Deanna Sorensen is a Canadian veterinary nurse and motivational speaker.[31] After leaving Perth and crossing the Nullarbor, she travelled south from Port Augusta to Adelaide, along the coast through Mount Gambier to Melbourne, then up the Princes Highway through Eden to Sydney. The total distance of this route, taken from road maps and routemarkers, is 4895 km; with an additional 170 km of additional distance on side-roads and excursions making her total journey a little over 5000 km. She completed her journey in 180 days.[32][33]

Michael Mitchell[edit]

Michael Mitchell left Cape York on 5 May 2008 on his 'Great Australian Cancer Bush Walk'.[34] He aimed to raise $1 million for cancer research, and was motivated to act because some friends and their siblings (Mick and Maree Egan and Michael's mother, Monica) were living with cancer.[35] He followed the National Bicentennial Trail and The Australian Alps Walking Track for a large portion of his journey.[36]

Michael was able to raise $50,000 for the Cancer Council. The walk was completed in the aftermath of the Black Saturday bushfires.[37] He finished on 3 May 2009 upon arriving at Wilsons Promontory, and was greeted by staff and student body representatives from the school where he works, CRC North Keilor.[38]

Gary Hause[edit]

Gary Hause departed from Cairns on 19 May 2008, and arrived in Torquay on 2 November 2008.[39] The leg across Australia was completed as part of his journey around the world on foot. A detailed account of his journey is available on his website.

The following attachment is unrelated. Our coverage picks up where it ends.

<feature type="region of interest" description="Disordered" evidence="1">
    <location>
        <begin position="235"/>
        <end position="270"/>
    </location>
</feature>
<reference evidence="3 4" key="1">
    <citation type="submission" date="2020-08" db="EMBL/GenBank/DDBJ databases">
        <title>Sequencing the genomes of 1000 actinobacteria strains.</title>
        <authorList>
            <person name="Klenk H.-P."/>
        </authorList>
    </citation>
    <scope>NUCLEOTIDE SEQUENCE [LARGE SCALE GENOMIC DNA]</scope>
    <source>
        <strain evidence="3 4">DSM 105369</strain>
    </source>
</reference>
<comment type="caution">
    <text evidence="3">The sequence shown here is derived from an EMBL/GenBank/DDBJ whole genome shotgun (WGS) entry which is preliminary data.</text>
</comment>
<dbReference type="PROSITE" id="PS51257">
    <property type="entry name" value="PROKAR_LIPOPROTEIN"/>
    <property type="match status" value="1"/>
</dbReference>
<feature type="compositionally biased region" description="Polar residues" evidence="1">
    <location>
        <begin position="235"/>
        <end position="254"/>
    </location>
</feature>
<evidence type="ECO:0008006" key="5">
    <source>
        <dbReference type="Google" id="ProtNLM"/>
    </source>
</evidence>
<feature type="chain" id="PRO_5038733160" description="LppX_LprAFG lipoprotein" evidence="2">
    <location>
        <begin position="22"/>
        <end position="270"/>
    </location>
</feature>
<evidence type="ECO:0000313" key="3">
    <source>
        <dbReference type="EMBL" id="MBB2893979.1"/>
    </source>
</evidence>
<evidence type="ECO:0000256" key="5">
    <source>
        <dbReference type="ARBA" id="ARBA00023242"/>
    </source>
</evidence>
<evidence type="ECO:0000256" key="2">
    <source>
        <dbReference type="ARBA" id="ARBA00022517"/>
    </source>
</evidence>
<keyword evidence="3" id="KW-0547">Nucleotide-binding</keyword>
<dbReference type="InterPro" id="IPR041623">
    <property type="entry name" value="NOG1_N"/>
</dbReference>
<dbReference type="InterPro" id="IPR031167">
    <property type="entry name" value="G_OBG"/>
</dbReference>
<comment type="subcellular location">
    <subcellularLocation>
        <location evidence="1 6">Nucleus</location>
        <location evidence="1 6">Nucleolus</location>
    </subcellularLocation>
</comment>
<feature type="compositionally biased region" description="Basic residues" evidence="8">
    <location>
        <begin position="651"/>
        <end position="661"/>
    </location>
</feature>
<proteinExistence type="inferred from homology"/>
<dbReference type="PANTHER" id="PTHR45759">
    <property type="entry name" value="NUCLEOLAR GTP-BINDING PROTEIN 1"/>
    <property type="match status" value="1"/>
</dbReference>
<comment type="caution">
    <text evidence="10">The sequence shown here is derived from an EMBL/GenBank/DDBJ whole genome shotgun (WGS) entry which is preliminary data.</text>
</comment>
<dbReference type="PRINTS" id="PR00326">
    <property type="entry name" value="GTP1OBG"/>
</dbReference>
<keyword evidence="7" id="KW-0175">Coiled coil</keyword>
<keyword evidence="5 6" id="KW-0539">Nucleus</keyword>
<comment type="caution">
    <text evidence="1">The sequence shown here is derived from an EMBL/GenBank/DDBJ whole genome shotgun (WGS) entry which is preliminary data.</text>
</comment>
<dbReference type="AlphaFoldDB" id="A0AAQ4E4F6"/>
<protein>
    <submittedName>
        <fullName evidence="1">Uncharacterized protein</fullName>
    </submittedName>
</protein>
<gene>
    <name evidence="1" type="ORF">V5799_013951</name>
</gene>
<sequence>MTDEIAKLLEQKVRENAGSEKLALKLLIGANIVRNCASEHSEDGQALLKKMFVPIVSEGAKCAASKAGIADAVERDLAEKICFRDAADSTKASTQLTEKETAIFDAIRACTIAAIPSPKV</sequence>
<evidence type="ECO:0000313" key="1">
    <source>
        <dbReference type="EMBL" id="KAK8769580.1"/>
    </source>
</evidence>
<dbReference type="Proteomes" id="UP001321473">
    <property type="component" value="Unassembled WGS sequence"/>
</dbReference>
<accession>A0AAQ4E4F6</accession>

Mike Pauly[edit]

Mike decided he would walk from his home in Fremantle to Federation Square in Melbourne via Coolgardie after being diagnosed with osteoarthritis in both knees as a result of being overweight, and reading of Deanna Sorenson’s account of walking unsupported across the Nullarbor. He vowed to complete the walk before his 70th birthday, in a bid to raise funds and awareness for Arthritis WA.[40][41]

On 16 May 2009, at sixty-nine years old, Mike set off on his lone 3617 km journey walking across the Nullarbor.[40]

Dave Phoenix[edit]

In 2008, Dave Phoenix walked from Melbourne to Kurumba following the route taken by Burke and Wills in 1860-1. Dave is a postgraduate research student at James Cook University studying for a PhD in Australian exploration history, and is the President of The Burke & Wills Historical Society.[42]

Mark Gibbens[edit]